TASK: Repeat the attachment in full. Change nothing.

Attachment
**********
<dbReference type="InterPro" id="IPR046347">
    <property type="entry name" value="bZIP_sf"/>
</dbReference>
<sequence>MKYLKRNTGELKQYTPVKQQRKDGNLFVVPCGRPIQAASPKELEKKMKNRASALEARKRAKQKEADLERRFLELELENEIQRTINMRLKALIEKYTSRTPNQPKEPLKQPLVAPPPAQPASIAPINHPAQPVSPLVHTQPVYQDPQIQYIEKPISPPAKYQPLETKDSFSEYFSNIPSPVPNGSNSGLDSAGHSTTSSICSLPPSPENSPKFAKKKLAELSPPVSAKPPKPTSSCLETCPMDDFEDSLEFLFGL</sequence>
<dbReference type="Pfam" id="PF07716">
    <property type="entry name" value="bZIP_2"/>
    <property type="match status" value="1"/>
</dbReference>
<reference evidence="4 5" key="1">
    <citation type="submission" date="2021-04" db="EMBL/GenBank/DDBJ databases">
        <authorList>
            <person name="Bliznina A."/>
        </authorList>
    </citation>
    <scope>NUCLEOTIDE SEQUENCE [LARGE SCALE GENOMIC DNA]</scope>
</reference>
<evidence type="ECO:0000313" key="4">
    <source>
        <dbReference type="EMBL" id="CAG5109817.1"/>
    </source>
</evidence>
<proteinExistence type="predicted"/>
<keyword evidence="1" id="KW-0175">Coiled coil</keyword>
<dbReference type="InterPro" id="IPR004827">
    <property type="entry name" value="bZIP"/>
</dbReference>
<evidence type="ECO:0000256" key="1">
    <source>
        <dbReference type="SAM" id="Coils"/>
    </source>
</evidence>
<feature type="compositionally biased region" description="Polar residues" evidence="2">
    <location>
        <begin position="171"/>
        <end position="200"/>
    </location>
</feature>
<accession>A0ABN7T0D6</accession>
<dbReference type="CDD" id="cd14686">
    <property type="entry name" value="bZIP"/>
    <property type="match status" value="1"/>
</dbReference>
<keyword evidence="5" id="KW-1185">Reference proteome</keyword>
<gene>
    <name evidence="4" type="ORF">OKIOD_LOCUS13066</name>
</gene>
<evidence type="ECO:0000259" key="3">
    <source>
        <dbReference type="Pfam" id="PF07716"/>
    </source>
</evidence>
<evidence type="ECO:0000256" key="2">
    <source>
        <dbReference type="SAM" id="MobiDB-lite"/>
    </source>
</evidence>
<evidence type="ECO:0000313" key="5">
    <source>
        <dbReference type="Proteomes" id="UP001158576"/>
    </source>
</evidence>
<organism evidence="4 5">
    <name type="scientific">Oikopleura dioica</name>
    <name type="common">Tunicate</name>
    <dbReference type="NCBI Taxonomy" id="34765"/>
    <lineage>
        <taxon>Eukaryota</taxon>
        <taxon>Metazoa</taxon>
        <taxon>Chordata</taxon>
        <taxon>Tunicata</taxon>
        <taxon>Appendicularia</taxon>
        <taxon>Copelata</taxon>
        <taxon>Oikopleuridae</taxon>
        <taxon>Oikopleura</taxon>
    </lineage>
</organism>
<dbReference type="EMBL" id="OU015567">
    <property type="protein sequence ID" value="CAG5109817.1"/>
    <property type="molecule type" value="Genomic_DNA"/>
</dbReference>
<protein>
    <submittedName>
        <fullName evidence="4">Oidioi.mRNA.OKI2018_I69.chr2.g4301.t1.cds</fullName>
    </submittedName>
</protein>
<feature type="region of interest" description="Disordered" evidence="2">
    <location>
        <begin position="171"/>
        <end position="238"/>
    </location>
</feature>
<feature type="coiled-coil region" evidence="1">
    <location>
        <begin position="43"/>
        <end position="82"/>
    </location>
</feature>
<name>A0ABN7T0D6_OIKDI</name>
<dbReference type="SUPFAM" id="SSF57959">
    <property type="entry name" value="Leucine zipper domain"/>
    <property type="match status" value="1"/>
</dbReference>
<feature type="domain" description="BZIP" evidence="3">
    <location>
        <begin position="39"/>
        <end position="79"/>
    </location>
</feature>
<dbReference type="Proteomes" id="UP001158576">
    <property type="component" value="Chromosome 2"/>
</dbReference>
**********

<dbReference type="InterPro" id="IPR046347">
    <property type="entry name" value="bZIP_sf"/>
</dbReference>
<sequence>MKYLKRNTGELKQYTPVKQQRKDGNLFVVPCGRPIQAASPKELEKKMKNRASALEARKRAKQKEADLERRFLELELENEIQRTINMRLKALIEKYTSRTPNQPKEPLKQPLVAPPPAQPASIAPINHPAQPVSPLVHTQPVYQDPQIQYIEKPISPPAKYQPLETKDSFSEYFSNIPSPVPNGSNSGLDSAGHSTTSSICSLPPSPENSPKFAKKKLAELSPPVSAKPPKPTSSCLETCPMDDFEDSLEFLFGL</sequence>
<dbReference type="Pfam" id="PF07716">
    <property type="entry name" value="bZIP_2"/>
    <property type="match status" value="1"/>
</dbReference>
<reference evidence="4 5" key="1">
    <citation type="submission" date="2021-04" db="EMBL/GenBank/DDBJ databases">
        <authorList>
            <person name="Bliznina A."/>
        </authorList>
    </citation>
    <scope>NUCLEOTIDE SEQUENCE [LARGE SCALE GENOMIC DNA]</scope>
</reference>
<evidence type="ECO:0000313" key="4">
    <source>
        <dbReference type="EMBL" id="CAG5109817.1"/>
    </source>
</evidence>
<proteinExistence type="predicted"/>
<keyword evidence="1" id="KW-0175">Coiled coil</keyword>
<dbReference type="InterPro" id="IPR004827">
    <property type="entry name" value="bZIP"/>
</dbReference>
<evidence type="ECO:0000256" key="1">
    <source>
        <dbReference type="SAM" id="Coils"/>
    </source>
</evidence>
<feature type="compositionally biased region" description="Polar residues" evidence="2">
    <location>
        <begin position="171"/>
        <end position="200"/>
    </location>
</feature>
<accession>A0ABN7T0D6</accession>
<dbReference type="CDD" id="cd14686">
    <property type="entry name" value="bZIP"/>
    <property type="match status" value="1"/>
</dbReference>
<keyword evidence="5" id="KW-1185">Reference proteome</keyword>
<gene>
    <name evidence="4" type="ORF">OKIOD_LOCUS13066</name>
</gene>
<evidence type="ECO:0000259" key="3">
    <source>
        <dbReference type="Pfam" id="PF07716"/>
    </source>
</evidence>
<evidence type="ECO:0000256" key="2">
    <source>
        <dbReference type="SAM" id="MobiDB-lite"/>
    </source>
</evidence>
<evidence type="ECO:0000313" key="5">
    <source>
        <dbReference type="Proteomes" id="UP001158576"/>
    </source>
</evidence>
<organism evidence="4 5">
    <name type="scientific">Oikopleura dioica</name>
    <name type="common">Tunicate</name>
    <dbReference type="NCBI Taxonomy" id="34765"/>
    <lineage>
        <taxon>Eukaryota</taxon>
        <taxon>Metazoa</taxon>
        <taxon>Chordata</taxon>
        <taxon>Tunicata</taxon>
        <taxon>Appendicularia</taxon>
        <taxon>Copelata</taxon>
        <taxon>Oikopleuridae</taxon>
        <taxon>Oikopleura</taxon>
    </lineage>
</organism>
<dbReference type="EMBL" id="OU015567">
    <property type="protein sequence ID" value="CAG5109817.1"/>
    <property type="molecule type" value="Genomic_DNA"/>
</dbReference>
<protein>
    <submittedName>
        <fullName evidence="4">Oidioi.mRNA.OKI2018_I69.chr2.g4301.t1.cds</fullName>
    </submittedName>
</protein>
<feature type="region of interest" description="Disordered" evidence="2">
    <location>
        <begin position="171"/>
        <end position="238"/>
    </location>
</feature>
<feature type="coiled-coil region" evidence="1">
    <location>
        <begin position="43"/>
        <end position="82"/>
    </location>
</feature>
<name>A0ABN7T0D6_OIKDI</name>
<dbReference type="SUPFAM" id="SSF57959">
    <property type="entry name" value="Leucine zipper domain"/>
    <property type="match status" value="1"/>
</dbReference>
<feature type="domain" description="BZIP" evidence="3">
    <location>
        <begin position="39"/>
        <end position="79"/>
    </location>
</feature>
<dbReference type="Proteomes" id="UP001158576">
    <property type="component" value="Chromosome 2"/>
</dbReference>